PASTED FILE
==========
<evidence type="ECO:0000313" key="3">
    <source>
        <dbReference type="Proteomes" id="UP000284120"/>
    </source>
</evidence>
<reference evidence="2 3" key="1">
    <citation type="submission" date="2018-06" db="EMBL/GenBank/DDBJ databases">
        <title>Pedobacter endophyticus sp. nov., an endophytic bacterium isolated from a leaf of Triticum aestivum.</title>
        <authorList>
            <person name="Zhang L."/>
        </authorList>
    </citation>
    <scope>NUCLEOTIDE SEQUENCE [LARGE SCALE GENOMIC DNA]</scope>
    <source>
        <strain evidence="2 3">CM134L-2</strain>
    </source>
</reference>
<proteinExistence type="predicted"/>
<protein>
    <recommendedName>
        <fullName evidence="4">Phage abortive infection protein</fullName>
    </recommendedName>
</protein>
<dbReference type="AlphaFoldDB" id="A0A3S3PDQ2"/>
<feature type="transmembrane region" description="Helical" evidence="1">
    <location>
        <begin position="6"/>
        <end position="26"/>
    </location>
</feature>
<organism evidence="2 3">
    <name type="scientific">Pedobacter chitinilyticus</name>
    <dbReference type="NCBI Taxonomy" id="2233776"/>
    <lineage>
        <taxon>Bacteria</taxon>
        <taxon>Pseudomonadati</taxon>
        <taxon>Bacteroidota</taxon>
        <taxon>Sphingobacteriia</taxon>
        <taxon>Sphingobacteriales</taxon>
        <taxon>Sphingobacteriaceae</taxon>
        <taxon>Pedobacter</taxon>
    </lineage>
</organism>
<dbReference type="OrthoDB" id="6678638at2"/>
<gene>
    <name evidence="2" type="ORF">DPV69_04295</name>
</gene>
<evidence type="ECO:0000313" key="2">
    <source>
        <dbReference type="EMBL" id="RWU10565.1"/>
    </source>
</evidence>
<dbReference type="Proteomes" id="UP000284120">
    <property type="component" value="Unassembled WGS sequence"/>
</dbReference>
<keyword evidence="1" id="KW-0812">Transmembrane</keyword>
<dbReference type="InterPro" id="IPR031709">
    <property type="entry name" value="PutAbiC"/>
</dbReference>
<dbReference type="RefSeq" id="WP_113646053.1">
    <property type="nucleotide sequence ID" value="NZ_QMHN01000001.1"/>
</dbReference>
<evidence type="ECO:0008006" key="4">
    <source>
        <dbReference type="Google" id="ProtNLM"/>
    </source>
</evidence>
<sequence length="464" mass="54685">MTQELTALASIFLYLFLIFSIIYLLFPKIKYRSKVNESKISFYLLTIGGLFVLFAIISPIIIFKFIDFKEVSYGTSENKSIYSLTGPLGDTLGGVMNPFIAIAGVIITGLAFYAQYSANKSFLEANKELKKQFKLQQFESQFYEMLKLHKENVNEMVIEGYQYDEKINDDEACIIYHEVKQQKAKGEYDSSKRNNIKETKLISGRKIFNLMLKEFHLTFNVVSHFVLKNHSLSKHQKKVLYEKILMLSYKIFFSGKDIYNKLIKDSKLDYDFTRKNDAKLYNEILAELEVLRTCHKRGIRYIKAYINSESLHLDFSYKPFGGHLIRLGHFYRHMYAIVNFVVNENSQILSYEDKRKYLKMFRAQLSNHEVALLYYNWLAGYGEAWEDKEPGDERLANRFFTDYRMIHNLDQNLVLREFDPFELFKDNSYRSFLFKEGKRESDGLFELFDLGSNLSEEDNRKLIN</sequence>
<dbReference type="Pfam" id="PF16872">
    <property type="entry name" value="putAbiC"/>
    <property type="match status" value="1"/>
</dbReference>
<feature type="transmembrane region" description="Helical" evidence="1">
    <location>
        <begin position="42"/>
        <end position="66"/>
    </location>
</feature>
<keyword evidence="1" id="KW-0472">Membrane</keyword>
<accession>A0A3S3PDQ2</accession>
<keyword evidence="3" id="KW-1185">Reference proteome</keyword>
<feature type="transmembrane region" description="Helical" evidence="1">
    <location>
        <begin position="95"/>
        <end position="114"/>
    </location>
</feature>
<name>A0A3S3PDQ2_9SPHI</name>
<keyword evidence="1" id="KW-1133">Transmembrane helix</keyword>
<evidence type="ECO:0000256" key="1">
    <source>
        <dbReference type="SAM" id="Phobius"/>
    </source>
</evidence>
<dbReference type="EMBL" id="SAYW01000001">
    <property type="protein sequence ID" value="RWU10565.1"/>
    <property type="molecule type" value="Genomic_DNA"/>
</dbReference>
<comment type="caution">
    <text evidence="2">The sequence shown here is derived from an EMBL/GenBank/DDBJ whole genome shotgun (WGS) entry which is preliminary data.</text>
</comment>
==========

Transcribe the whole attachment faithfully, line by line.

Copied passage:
<evidence type="ECO:0000313" key="3">
    <source>
        <dbReference type="Proteomes" id="UP000284120"/>
    </source>
</evidence>
<reference evidence="2 3" key="1">
    <citation type="submission" date="2018-06" db="EMBL/GenBank/DDBJ databases">
        <title>Pedobacter endophyticus sp. nov., an endophytic bacterium isolated from a leaf of Triticum aestivum.</title>
        <authorList>
            <person name="Zhang L."/>
        </authorList>
    </citation>
    <scope>NUCLEOTIDE SEQUENCE [LARGE SCALE GENOMIC DNA]</scope>
    <source>
        <strain evidence="2 3">CM134L-2</strain>
    </source>
</reference>
<proteinExistence type="predicted"/>
<protein>
    <recommendedName>
        <fullName evidence="4">Phage abortive infection protein</fullName>
    </recommendedName>
</protein>
<dbReference type="AlphaFoldDB" id="A0A3S3PDQ2"/>
<feature type="transmembrane region" description="Helical" evidence="1">
    <location>
        <begin position="6"/>
        <end position="26"/>
    </location>
</feature>
<organism evidence="2 3">
    <name type="scientific">Pedobacter chitinilyticus</name>
    <dbReference type="NCBI Taxonomy" id="2233776"/>
    <lineage>
        <taxon>Bacteria</taxon>
        <taxon>Pseudomonadati</taxon>
        <taxon>Bacteroidota</taxon>
        <taxon>Sphingobacteriia</taxon>
        <taxon>Sphingobacteriales</taxon>
        <taxon>Sphingobacteriaceae</taxon>
        <taxon>Pedobacter</taxon>
    </lineage>
</organism>
<dbReference type="OrthoDB" id="6678638at2"/>
<gene>
    <name evidence="2" type="ORF">DPV69_04295</name>
</gene>
<evidence type="ECO:0000313" key="2">
    <source>
        <dbReference type="EMBL" id="RWU10565.1"/>
    </source>
</evidence>
<dbReference type="Proteomes" id="UP000284120">
    <property type="component" value="Unassembled WGS sequence"/>
</dbReference>
<keyword evidence="1" id="KW-0812">Transmembrane</keyword>
<dbReference type="InterPro" id="IPR031709">
    <property type="entry name" value="PutAbiC"/>
</dbReference>
<dbReference type="RefSeq" id="WP_113646053.1">
    <property type="nucleotide sequence ID" value="NZ_QMHN01000001.1"/>
</dbReference>
<evidence type="ECO:0008006" key="4">
    <source>
        <dbReference type="Google" id="ProtNLM"/>
    </source>
</evidence>
<sequence length="464" mass="54685">MTQELTALASIFLYLFLIFSIIYLLFPKIKYRSKVNESKISFYLLTIGGLFVLFAIISPIIIFKFIDFKEVSYGTSENKSIYSLTGPLGDTLGGVMNPFIAIAGVIITGLAFYAQYSANKSFLEANKELKKQFKLQQFESQFYEMLKLHKENVNEMVIEGYQYDEKINDDEACIIYHEVKQQKAKGEYDSSKRNNIKETKLISGRKIFNLMLKEFHLTFNVVSHFVLKNHSLSKHQKKVLYEKILMLSYKIFFSGKDIYNKLIKDSKLDYDFTRKNDAKLYNEILAELEVLRTCHKRGIRYIKAYINSESLHLDFSYKPFGGHLIRLGHFYRHMYAIVNFVVNENSQILSYEDKRKYLKMFRAQLSNHEVALLYYNWLAGYGEAWEDKEPGDERLANRFFTDYRMIHNLDQNLVLREFDPFELFKDNSYRSFLFKEGKRESDGLFELFDLGSNLSEEDNRKLIN</sequence>
<dbReference type="Pfam" id="PF16872">
    <property type="entry name" value="putAbiC"/>
    <property type="match status" value="1"/>
</dbReference>
<feature type="transmembrane region" description="Helical" evidence="1">
    <location>
        <begin position="42"/>
        <end position="66"/>
    </location>
</feature>
<keyword evidence="1" id="KW-0472">Membrane</keyword>
<accession>A0A3S3PDQ2</accession>
<keyword evidence="3" id="KW-1185">Reference proteome</keyword>
<feature type="transmembrane region" description="Helical" evidence="1">
    <location>
        <begin position="95"/>
        <end position="114"/>
    </location>
</feature>
<name>A0A3S3PDQ2_9SPHI</name>
<keyword evidence="1" id="KW-1133">Transmembrane helix</keyword>
<evidence type="ECO:0000256" key="1">
    <source>
        <dbReference type="SAM" id="Phobius"/>
    </source>
</evidence>
<dbReference type="EMBL" id="SAYW01000001">
    <property type="protein sequence ID" value="RWU10565.1"/>
    <property type="molecule type" value="Genomic_DNA"/>
</dbReference>
<comment type="caution">
    <text evidence="2">The sequence shown here is derived from an EMBL/GenBank/DDBJ whole genome shotgun (WGS) entry which is preliminary data.</text>
</comment>